Antenna Rotor - Part 2

Continuing the tracker project, I managed to make some significant progress. As Demilson (PY2UEP) had cut the original motors, I did the same. The azimuth motor was too rusted and I eventually destroyed one of the coils (which I wanted to salvage the wire), but in the end the shaft went out.

After removing the shaft, I broke the magnet with a hammer until there was any piece left. That way, the only thing that would be left there is the shaft and the hexagon magnet support.

Hexagon Magnet Support 1 Hexagon Magnet Support 2 Hexagon Magnet Support 3Motor shaft showing the hexagon support

For the elevation motor, I made a cut in a circular mark around the exit of the shaft. That way I could use the same support for coupling with the reduction gears.

"lid" of the elevation motor after cut“lid” of the elevation motor after cut Lid + Reduction GearsLid + Reduction Gears Motor PiecesMotor Pieces

For the shaft, it was nescessary to reduce its size and made a bevel so I could fit it better in a 3D Printed part. To do so, I use two plywood pieces to hold the shaft while me and my father cut it. For the bevel, we used a grinder.

Plywood and cutted shaftPlywood and cutted shaft Cutted Shaft on motor headCutted Shaft on motor head

With that, I could then start the 3D Drawings for the adapters.

3D Prints

After A LOT of trial and error, I managed to make good fittings between the shafts. But then I realized a problem: The space for the azimuth axis was extremelly limited, in the way that my 40 mm NEMA17 motors were too big for it.

Azimuth Adapter Azimuth AdapterAzimuth Adapter

Then I had to buy some “slim” motors to use in that place. I got a bit concerned with the final torque, but my attempts to make gears and other stuff were all failed. The motors I bought in Aliexpress (see links in the end of this post)

While the motor wasn’t arriving, I started optimizing the adapters to be the shortest as possible, saving all space I could. I use FreeCAD for being free and where I can do faster / better drawings. But don’t assume I’m a 3D Designer, because I’m not. My parts are only “functional”.

Azimuth Shaft AdapterAzimuth Shaft Adapter Azimuth SupportAzimuth Support Elevation Shaft AdapterElevation Shaft Adapter Elevation AdapterElevation Adapter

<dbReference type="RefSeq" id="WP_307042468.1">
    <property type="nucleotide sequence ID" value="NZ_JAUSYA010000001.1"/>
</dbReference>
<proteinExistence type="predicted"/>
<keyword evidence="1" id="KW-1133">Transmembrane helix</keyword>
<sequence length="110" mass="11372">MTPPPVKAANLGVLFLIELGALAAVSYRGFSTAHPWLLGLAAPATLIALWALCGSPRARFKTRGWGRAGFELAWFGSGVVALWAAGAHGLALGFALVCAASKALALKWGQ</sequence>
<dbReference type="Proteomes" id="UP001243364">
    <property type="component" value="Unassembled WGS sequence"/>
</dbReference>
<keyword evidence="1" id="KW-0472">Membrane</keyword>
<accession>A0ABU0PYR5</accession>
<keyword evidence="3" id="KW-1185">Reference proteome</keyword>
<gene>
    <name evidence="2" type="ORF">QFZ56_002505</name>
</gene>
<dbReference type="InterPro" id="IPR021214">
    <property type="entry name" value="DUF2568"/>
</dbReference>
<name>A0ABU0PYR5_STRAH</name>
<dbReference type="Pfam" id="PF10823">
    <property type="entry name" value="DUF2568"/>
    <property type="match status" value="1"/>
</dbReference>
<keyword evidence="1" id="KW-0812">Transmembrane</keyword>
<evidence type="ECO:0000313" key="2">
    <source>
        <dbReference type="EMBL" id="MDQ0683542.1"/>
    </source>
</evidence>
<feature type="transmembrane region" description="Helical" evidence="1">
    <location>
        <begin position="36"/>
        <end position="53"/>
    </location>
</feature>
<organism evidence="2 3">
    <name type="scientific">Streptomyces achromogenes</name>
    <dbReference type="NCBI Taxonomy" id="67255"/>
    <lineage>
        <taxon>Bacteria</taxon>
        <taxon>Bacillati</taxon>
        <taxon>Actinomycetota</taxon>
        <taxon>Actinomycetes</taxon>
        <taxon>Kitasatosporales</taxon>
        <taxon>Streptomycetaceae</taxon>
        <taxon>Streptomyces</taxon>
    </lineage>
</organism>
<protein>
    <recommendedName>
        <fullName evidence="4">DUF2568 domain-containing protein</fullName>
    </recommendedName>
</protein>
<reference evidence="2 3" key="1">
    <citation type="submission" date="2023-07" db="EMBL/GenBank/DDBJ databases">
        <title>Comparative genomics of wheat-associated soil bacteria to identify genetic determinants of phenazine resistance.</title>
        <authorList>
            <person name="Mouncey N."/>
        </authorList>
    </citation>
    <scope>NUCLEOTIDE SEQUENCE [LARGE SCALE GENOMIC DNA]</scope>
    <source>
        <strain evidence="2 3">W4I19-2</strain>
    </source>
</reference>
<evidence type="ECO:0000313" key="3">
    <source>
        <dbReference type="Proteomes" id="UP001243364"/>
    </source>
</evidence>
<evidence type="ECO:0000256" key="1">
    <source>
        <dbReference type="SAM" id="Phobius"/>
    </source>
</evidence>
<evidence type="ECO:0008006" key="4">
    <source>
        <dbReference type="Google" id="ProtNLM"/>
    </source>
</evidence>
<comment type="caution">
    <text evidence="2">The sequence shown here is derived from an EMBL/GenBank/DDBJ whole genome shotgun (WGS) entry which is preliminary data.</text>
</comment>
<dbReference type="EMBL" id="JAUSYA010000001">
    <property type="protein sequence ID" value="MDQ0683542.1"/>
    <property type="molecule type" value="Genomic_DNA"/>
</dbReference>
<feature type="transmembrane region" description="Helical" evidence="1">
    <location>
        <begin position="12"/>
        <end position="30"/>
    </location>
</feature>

And the first axis to work was the elevation. To do so I used 40 mm NEMA17 motors (link in end of this post), which came with a closed-loop magnetic encoder driver. But in the end I went to use a TMC2209 to control instead the board that came in because it was easier and quieter.

After the new azimuth motors arrived, I just tried to fit everything. And it did! se ia caber. E coube!

Azimuth Azimuth Motor in place

And also working!

After everything was working, I did some tests to check what was the final resolution and reduction for both axis. To do so, I used the following code with an ESP32 to control the TMC2209 drivers, and for angle measurement I used my phone attached to the elevation base.

#include <TMCStepper.h>

#define STEP_PIN         12 // Step
#define EN_PIN           23 // Enable

#define SERIAL_PORT Serial2 // TMC2208/TMC2224 HardwareSerial port
#define DRIVER_ADDRESS 0b00 // TMC2209 Driver address according to MS1 and MS2

#define R_SENSE 0.11f 


void setup() {
  pinMode(STEP_PIN, OUTPUT);
  pinMode(EN_PIN, OUTPUT);
  digitalWrite(EN_PIN, LOW);
  SERIAL_PORT.begin(115200);      // HW UART drivers

  driver.begin();                 // UART: Init SW UART (if selected) with default 115200 baudrate
  driver.toff(10);                // Enables driver in software
  driver.rms_current(1000);       // Set motor RMS current
  driver.microsteps(2);           // Set microsteps to 1/16th

  driver.en_spreadCycle(false);    // Toggle spreadCycle on TMC2208/2209/2224
  driver.pwm_autoscale(true);      // Needed for stealthChop

  digitalWrite(EN_PIN, HIGH);

bool shaft = false;

void loop() {
//  Serial.println("TURN");
  if (Serial.available() > 0) {
    int z =;
    if (z == 'a') {
      Serial.println("Stepping 10000");
      digitalWrite(EN_PIN, LOW);
      for (uint32_t i = 10000; i>0; i--) {
        digitalWrite(STEP_PIN, HIGH);
        digitalWrite(STEP_PIN, LOW);
      digitalWrite(EN_PIN, HIGH);
    } else if (z == 'b') {
      shaft = !shaft;
      Serial.print("Shaft direction: ");

The results were:

The results looks promissing and, if everything goes right, will be enough for tracking satellites!

The next step is to code / assemble the required software/hardware to control it through network!

The 3D Models (Both freecad and STL) are available in Thingverse (see links section)